Which measures for the protection of women from violence can be further developed in the EU? This was the subject of an informal meeting of EU equality ministers on 20 November, led by Germany's Federal Minister for Women Franziska Giffey.
116 016 - by dialling this number, women affected by violence should be able to access assistance in many European countries. This proposal was endorsed by the majority of Equality Ministers of all EU countries and EFTA countries (Switzerland, Norway, Liechtenstein, Iceland) at their informal meeting on Friday.
Federal Minister for Women Franziska Giffey, who had led the videoconference, afterwards spoke of a strong signal for affected women and girls across Europe:
Violence against women concerns us all and is not a private matter anywhere. It affects all age groups and pervades all social levels and is a big issue in all European countries. This is why we have to address it with a European response. A single, common helpline number would be another step along the way. Amid the coronavirus crisis, low-threshold and effective violence protection measures are more important than ever. Germany’s helpline is a best practice example and I hope that our decision today will prompt more EU countries to expand their telephone assistance services.
In 2013, Germany set up its nationwide “violence against women” support hotline on the number 08000 116 016. It offers counselling around the clock and in 18 languages, anonymously and free of charge. Many EU countries have similar services in place. The decision aims to set up a single European phone number, 116 0116, on which each national helpline can be reached. Today, 22 EU countries plus Switzerland, Iceland and the European Commission approved this decision.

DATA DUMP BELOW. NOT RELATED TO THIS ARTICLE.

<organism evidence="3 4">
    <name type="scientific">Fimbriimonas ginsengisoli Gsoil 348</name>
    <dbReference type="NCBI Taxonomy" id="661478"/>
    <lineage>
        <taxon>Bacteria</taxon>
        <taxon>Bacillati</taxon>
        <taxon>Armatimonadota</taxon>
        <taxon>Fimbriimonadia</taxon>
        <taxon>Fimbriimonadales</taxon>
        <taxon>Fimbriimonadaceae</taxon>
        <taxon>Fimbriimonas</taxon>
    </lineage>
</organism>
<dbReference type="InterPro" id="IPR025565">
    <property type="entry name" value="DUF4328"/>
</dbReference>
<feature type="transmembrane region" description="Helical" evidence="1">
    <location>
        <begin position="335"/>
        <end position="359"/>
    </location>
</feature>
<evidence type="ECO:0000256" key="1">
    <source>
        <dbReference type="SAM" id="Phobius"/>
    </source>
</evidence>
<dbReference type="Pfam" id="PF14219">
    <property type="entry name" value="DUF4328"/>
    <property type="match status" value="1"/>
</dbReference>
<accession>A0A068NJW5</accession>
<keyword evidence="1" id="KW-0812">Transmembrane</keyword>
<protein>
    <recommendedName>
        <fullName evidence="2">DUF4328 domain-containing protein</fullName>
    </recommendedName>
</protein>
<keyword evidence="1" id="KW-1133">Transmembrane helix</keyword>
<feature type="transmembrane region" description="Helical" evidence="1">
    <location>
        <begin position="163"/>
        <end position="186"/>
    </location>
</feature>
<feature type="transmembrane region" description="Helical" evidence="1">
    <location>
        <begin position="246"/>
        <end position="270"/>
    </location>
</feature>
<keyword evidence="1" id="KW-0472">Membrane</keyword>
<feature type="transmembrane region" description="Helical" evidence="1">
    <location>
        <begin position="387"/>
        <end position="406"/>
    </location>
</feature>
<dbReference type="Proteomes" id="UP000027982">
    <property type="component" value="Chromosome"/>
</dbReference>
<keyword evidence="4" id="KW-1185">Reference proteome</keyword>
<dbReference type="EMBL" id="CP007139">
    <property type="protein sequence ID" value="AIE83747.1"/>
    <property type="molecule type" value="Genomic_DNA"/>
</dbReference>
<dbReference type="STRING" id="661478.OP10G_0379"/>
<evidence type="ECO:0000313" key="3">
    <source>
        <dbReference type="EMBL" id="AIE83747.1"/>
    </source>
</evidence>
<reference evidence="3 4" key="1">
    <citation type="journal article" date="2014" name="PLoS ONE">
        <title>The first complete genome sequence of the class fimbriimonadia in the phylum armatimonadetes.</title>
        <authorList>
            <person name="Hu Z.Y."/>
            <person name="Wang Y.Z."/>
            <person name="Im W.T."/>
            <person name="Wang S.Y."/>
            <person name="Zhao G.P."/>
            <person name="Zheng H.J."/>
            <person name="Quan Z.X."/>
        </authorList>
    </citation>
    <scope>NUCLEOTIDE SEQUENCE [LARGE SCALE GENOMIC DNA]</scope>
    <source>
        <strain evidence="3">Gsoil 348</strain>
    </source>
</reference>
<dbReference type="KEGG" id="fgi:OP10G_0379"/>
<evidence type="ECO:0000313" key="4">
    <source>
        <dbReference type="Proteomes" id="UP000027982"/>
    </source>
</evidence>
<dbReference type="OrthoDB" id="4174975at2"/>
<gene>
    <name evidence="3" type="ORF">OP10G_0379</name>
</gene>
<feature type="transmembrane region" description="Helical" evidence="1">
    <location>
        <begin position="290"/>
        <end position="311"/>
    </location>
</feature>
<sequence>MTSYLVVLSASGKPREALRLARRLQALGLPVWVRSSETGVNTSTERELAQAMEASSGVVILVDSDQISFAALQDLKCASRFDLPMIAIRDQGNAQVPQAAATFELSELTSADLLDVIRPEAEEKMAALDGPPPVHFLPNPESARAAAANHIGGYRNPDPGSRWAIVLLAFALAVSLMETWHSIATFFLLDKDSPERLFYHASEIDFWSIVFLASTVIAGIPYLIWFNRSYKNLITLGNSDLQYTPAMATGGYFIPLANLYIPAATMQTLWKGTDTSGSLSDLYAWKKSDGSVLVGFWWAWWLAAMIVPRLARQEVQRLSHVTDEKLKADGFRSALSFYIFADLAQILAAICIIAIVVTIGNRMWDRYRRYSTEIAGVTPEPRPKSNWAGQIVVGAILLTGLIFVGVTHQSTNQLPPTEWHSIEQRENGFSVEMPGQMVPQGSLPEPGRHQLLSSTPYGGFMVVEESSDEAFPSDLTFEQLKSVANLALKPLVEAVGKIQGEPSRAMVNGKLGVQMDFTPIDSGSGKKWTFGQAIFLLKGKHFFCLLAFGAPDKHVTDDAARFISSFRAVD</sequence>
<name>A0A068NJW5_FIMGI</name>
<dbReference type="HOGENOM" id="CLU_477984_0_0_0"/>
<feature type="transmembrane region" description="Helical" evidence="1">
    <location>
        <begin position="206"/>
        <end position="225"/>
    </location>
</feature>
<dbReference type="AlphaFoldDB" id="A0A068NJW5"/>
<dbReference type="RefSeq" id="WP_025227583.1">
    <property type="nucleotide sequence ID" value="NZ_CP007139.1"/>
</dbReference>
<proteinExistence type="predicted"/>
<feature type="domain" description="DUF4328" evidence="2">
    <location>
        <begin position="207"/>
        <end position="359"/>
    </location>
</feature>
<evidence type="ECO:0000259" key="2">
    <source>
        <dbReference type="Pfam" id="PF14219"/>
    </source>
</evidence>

The second priority item on the agenda of the Informal Meeting was the sharing of best practices on the protection from violence. During the videoconference, the ministers of individual member states themselves presented outstanding examples. The services range all the way from expanding women’s shelters via broad-based information campaigns and improvements in police work to measures specifically taken to mitigate the relevant impact of the coronavirus crisis.
Takeaway from the exchange: “Together we are stronger than violence!” This is also the name of a nationwide initiative Federal Minister for Women Giffey launched in November 2019. So far, 13 partners engaged in providing assistance and support have joined it. The initiative aims to encourage women and men who are affected by violence to reach out for support and to make assistance services more widely known.
From the perspective of the Federal Ministry for Family Affairs, Senior Citizens, Women and Youth, the Informal Meeting of EU Equality Ministers is one of the highlights of Germany’s Presidency of the Council of the EU. Due to coronavirus restrictions, the participants were unable to meet in person so that a videoconference had to be held instead. Originally, the summit had been scheduled to take place at Brandenburg’s state parliament in Potsdam.
More information on the topics addressed by the Federal Ministry for Family Affairs, Senior Citizens, Women and Youth in the context of Germany’s Presidency of the Council of the EU can be found here.
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